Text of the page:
Why did I start this Danglish Guru thing?
It’s no secret, English is a big deal in DK. It’s a country of two languages. Kids start to learn English from the age of seven in first-grade, and probably before that because English is used so much in Denmark. Children hear it on TV, radio; from their parents and family, in the train, in the restaurant or supermarket.
If you are an English speaker, native or not, you already have an advantage in Denmark. Now, I am not here to help you to cheat or to speak bad Danish. Most, or all of, the English words used in Danish, do have a Danish equal.
It’s okay (det er okay) is a phrase used a lot in Denmark now, but its Danish equivalent is also used a lot: It’s/that’s in order (det er i orden OR helt i orden).
Maybe the older generation in Denmark will call you lazy if you don’t learn proper Danish and rely too much on Danglish. I have to agree, it’s important to learn the Danish expressions. There are many amazing expressions which cannot be translated into English, this makes me crazy when I want to express myself in English as in Danish.
There are also many expressions in English which don’t exist in Danish, and these are sometimes translated. One example is the expression ‘to roll with the punches.’ In Danish you could say, ‘at rulle med slagene,’ but it’s a translation. It’s not exactly Danish, so to say. I picked this up in rap class while learning Østkyst Hustlers song Håbløs.
But Danish and English are blended a lot by the younger generation, some people more than others.
Sometimes it’s practical. The English word has more weight or meaning. Other times it’s just for fun. Especially the English swear words. You may know, they are popular in Denmark because they are not seen to be very harsh. They more like a fun way to use language.
For me, the English swear words have lost their sharpness, which is a little dangerous if I visit England or any other English-speaking countries because in these places, the words ARE sharp. This a perfect example of how language changes and has different meanings in different situations.
In certain parts of Denmark, there is a middle-eastern influence on the language. It’s got a bad reputation with certain Danes. Personally, I like it, it sounds fun to my ears. Someone named it pizza-dansk, because typically you hear it in pizza/fast food places.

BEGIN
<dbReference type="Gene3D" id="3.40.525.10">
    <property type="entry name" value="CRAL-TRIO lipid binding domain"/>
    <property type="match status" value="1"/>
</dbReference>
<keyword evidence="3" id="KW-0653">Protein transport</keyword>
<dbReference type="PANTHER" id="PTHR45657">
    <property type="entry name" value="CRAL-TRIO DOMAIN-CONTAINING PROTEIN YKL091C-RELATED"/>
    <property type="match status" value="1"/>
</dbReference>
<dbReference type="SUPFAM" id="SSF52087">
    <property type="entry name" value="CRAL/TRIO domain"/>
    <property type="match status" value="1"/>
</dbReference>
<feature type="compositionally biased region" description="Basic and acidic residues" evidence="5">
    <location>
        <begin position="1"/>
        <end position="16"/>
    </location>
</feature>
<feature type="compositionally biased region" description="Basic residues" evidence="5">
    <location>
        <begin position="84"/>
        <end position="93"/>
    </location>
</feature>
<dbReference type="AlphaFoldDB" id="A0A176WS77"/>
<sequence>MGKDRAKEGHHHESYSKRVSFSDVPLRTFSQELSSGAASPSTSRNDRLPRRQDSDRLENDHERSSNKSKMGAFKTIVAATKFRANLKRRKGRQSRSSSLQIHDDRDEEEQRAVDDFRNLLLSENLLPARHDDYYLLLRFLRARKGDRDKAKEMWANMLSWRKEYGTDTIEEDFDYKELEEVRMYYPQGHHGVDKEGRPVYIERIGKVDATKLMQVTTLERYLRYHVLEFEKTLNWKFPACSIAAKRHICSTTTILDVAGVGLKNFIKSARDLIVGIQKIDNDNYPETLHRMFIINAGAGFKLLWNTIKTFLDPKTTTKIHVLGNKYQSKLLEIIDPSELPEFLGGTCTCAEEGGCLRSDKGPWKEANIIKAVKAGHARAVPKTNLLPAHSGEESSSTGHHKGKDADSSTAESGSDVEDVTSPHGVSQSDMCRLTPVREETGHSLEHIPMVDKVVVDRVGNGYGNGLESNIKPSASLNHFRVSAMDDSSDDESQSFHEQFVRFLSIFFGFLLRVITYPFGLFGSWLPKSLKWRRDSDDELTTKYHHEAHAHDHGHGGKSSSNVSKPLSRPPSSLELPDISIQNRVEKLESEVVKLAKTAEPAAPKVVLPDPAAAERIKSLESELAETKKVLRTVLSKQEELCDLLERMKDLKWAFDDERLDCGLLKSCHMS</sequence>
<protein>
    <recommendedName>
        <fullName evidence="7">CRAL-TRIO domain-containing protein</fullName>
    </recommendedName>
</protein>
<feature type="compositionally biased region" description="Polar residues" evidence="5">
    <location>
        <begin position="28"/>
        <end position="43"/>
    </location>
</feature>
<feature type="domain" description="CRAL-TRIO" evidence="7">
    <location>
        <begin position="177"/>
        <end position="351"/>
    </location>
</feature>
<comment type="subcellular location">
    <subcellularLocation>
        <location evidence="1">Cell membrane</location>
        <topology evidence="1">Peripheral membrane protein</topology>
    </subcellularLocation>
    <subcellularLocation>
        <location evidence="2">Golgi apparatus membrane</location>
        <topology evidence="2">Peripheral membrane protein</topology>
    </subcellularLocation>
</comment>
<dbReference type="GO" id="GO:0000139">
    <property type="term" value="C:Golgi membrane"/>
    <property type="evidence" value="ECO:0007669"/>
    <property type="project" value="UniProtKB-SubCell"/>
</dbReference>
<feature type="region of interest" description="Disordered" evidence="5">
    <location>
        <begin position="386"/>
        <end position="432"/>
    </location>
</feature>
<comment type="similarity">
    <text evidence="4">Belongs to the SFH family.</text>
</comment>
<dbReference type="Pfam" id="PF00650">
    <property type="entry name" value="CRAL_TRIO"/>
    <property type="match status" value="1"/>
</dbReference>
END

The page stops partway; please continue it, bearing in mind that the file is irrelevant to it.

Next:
It comes down to pronunciation and proper sentence structures. I’m working on my pronunciation, this is possibly the hardest part of the Danish language. How to sound like a Dane. But you and I CAN get there, with persistence and facial exercises (not those kinds of facial exercises, dirty freak!).
As you start to discover more about Danish, you’ll notice how English slips into the language. Especially in business. Certain phrases, job titles or tasks are not translated: such as the term, ‘visual merchandising.’ Musical instruments are another one. Keyboard in Danish is klaver, but it’s fine to say keyboard. Learn klaver too though, just to be on the safe side.
Icing on the Language Cake
The most important thing is to have fun with language. To enjoy what you learn and use it in an effective way to communicate. Language is always evolving. It’s not a static phenomenon. Even in English-speaking countries, the slang words change from one generation to the next, it’s not so important.
Mainly, I’m calling myself The Danglish Guru, because I am working in English and Danish. These are the only two languages I am good with, now at least. I am learning Spanish, but it doesn’t come to me as easily as Danish. Who knows, maybe one day I make a Spanglish Guru page.
Until then, I hope you enjoy my work.
Thanks for reading,